Dancers move deftly from serpentine veil dances, hoe-down box-kicks, demented cancans, and straight-up nudie hip-thrusting as they pass across the front of the stage. The dancers werk (making even a pair of metal tagines and a drapey faux-burka look downright sexy: the movements say, “I’ll steam your rice, baby.”). Queer male femininity is on full display and it’s alluring. Mainly, on the “public” side of the blue Arabesque wall, we see Harrell’s longtime collaborators Thibault Lac and Ondrej Vidlar cycle through; on the “private side”, where the audience is allowed to congregate after a rote recitation of the piece’s rules, we see actress Perle Palombe in various states of undress (as well as Lac and Vidlar wiping their sweat, blowing their noses, and changing their pants). In the back, Palombe wears her glasses as she scrabbles to select costumes from the heaps of glittering fabric; when she passes to the catwalk out front, she squints without them. I feel kind of bad for her.

Homage is a medieval French word: it means that you are someone’s man. So it’s important to choose carefully to whom you give your fealty. My problem with this piece – why I have a hard time locating its beating heart – is that it ends up more-or-less as advertised, pledging loyalty to the unspecific, appropriated bellydancing of the hoochie coochie show rather than opening it for critique. In a dense and grad-studenty text circulated and then read collectively in silence, Harrell writes, “most of the historical sexism and other-isms remain in place in order to imagine as closely as possible what other possible performativities might have been at stake.” Ah, stakes. For whom? Given legal battles over the rights of women to wear veils in public space, that Muslim women are routinely killed and threatened over their hijabs, I’d like to see an investigation of veil dances by someone for whom the question is less theoretical, less fictional. I suspect Harrell wants to give his hand to the unidentified women of color whose vernacular choreographies laid the groundwork for European Ausdruckstanz but, ultimately, for even queer white men to re-enact ahistorical Orientalist fantasias as an act of resistance seems a little backwards.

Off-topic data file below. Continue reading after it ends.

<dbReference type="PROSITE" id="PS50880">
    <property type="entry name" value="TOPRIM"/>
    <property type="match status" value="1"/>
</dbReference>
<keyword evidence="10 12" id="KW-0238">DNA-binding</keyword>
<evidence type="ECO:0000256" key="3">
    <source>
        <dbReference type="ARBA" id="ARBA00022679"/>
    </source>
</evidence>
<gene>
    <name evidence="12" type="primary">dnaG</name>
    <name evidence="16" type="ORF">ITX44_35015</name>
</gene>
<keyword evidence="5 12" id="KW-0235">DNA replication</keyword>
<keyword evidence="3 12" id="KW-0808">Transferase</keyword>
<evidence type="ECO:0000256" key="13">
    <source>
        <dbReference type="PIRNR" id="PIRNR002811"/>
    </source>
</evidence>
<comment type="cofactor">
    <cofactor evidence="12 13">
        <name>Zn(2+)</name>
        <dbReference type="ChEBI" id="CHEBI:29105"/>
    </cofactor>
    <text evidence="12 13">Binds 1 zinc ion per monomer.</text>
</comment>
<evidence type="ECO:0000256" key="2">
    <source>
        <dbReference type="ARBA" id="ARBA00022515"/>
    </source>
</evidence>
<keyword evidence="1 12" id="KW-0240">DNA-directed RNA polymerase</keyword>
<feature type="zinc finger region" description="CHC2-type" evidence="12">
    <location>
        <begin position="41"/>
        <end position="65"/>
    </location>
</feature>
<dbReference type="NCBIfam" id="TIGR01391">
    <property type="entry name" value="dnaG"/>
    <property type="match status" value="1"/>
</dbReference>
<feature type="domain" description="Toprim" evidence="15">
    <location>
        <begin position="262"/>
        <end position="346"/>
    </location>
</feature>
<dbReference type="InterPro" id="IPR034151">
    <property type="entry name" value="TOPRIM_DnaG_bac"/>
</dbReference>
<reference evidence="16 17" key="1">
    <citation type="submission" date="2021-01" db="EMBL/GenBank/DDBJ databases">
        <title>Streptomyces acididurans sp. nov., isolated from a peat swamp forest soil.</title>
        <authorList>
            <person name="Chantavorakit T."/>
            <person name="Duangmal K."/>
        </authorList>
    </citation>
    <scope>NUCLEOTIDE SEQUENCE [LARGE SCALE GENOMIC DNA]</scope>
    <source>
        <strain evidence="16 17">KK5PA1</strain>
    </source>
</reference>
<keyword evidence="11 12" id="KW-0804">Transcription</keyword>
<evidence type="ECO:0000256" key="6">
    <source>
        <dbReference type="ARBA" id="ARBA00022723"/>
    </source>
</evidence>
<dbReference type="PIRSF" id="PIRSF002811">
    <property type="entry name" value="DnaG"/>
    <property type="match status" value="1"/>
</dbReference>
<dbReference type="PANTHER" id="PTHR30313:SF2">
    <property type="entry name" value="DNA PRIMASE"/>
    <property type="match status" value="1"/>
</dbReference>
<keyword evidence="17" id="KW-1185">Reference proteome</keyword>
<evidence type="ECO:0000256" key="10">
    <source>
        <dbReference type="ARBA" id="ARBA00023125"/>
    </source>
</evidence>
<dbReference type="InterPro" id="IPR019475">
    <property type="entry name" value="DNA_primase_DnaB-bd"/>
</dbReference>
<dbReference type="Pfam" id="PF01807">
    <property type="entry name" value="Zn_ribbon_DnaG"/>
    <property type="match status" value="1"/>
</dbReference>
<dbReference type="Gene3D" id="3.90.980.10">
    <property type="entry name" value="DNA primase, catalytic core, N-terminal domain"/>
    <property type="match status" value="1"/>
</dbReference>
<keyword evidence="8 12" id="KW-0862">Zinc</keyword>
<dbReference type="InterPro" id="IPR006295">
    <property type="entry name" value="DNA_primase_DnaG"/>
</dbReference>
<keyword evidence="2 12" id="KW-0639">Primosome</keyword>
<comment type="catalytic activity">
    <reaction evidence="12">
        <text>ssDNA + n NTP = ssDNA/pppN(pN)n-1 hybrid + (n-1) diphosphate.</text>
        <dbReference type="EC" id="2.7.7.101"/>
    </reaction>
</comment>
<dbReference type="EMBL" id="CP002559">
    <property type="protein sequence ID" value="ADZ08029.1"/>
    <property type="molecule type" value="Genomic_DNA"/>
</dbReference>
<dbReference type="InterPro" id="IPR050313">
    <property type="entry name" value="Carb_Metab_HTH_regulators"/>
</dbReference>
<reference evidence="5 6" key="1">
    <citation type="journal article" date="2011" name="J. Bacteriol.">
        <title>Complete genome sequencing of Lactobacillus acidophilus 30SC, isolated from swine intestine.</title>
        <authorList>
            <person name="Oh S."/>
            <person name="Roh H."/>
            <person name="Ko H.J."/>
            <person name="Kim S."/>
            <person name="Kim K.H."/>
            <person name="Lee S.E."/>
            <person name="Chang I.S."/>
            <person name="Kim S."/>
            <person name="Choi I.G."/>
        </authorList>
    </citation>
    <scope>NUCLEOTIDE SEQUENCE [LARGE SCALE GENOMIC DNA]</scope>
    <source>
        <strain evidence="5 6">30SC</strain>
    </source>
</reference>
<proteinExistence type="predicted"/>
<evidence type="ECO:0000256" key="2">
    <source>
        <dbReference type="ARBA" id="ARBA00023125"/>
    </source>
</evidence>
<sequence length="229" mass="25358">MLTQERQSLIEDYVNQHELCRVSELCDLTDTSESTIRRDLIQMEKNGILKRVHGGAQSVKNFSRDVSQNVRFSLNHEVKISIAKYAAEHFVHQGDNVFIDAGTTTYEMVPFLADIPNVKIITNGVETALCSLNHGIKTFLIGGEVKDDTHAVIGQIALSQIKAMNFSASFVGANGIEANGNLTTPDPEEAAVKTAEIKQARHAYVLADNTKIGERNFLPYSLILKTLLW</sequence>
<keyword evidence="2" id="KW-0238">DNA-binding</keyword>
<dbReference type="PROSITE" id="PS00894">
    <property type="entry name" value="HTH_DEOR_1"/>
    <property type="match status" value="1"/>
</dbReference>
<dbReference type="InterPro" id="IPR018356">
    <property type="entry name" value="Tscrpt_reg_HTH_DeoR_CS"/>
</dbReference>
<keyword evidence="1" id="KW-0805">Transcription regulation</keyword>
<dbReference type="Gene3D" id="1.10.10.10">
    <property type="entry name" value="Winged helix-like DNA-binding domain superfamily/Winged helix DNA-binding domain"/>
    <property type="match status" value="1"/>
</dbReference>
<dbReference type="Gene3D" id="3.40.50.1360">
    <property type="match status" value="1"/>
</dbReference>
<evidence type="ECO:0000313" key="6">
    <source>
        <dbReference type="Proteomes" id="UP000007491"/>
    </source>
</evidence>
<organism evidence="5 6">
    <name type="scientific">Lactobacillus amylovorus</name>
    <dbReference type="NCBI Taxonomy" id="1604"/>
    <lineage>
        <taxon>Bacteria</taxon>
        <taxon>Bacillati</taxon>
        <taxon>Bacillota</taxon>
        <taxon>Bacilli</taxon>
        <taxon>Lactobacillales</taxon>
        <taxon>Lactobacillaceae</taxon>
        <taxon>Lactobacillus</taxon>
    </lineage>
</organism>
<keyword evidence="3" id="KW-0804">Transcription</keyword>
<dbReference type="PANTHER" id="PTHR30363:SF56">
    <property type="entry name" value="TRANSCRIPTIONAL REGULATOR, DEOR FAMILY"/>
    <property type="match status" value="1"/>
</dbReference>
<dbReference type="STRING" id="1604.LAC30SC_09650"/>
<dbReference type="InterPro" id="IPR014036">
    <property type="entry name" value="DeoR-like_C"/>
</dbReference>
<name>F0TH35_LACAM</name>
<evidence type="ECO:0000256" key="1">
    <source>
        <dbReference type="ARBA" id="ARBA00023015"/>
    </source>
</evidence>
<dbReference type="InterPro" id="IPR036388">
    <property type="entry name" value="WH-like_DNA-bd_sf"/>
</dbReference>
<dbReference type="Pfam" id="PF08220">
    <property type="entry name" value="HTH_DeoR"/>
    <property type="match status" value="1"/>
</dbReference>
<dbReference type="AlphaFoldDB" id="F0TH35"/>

Elephant-in-the-room question: what kind of pomo feminism can you claim if the only woman on stage is naked? When 90 percent of the audience goes behind the screen to see the silhouetted naked (thin, white) Palombe more closely, is this ironic or critical in any way? Trajal, what do you want from us? Wouldn’t any insider-audience who would recognize the play here between modern dance and its Orientalist origins already know that the roots of modern dance are stolen from across Africa and Asia by icons like Ruth St. Denis, Isadora Duncan, and Mary Wigman?

It feels like piling on to ask the other question scribbled all over my notebook: in what sense is this butoh? Harrell self-identifies as a butoh-inspired artist and is part of a larger conversation about butoh asked this year by the festival. In a mock-trailer for “Montpelier and the Samurai,” the clawlike-hands, teeth-licking and booty-waggling looked more to me like disability drag, or a cartoon lecherous old man, than paying homage to Ohno or Hijikata or anyone else. While Palombe shakes her tambourine and well-lit coochie behind the translucent screen, Harrell holds a pink dress and mimes deep grief. Is this for Hijikata?

My butoh-expert-seat neighbor and I stood on the sidewalk and talked after “About Kazuo Ohno”; we both were struck by the same moment – Kawaguchi, in an orange mask with a childlike smiley face on it, stands still, facing the audience. He doesn’t move, per se, but his whole body is activated, his lean muscles contracted tightly. There’s so much tension but none of it leaves his own static, extended body. It’s like he has been struck by lightning and the electricity has nowhere to go. Harrell, on the other hand, is too generous: he gives all the spark away.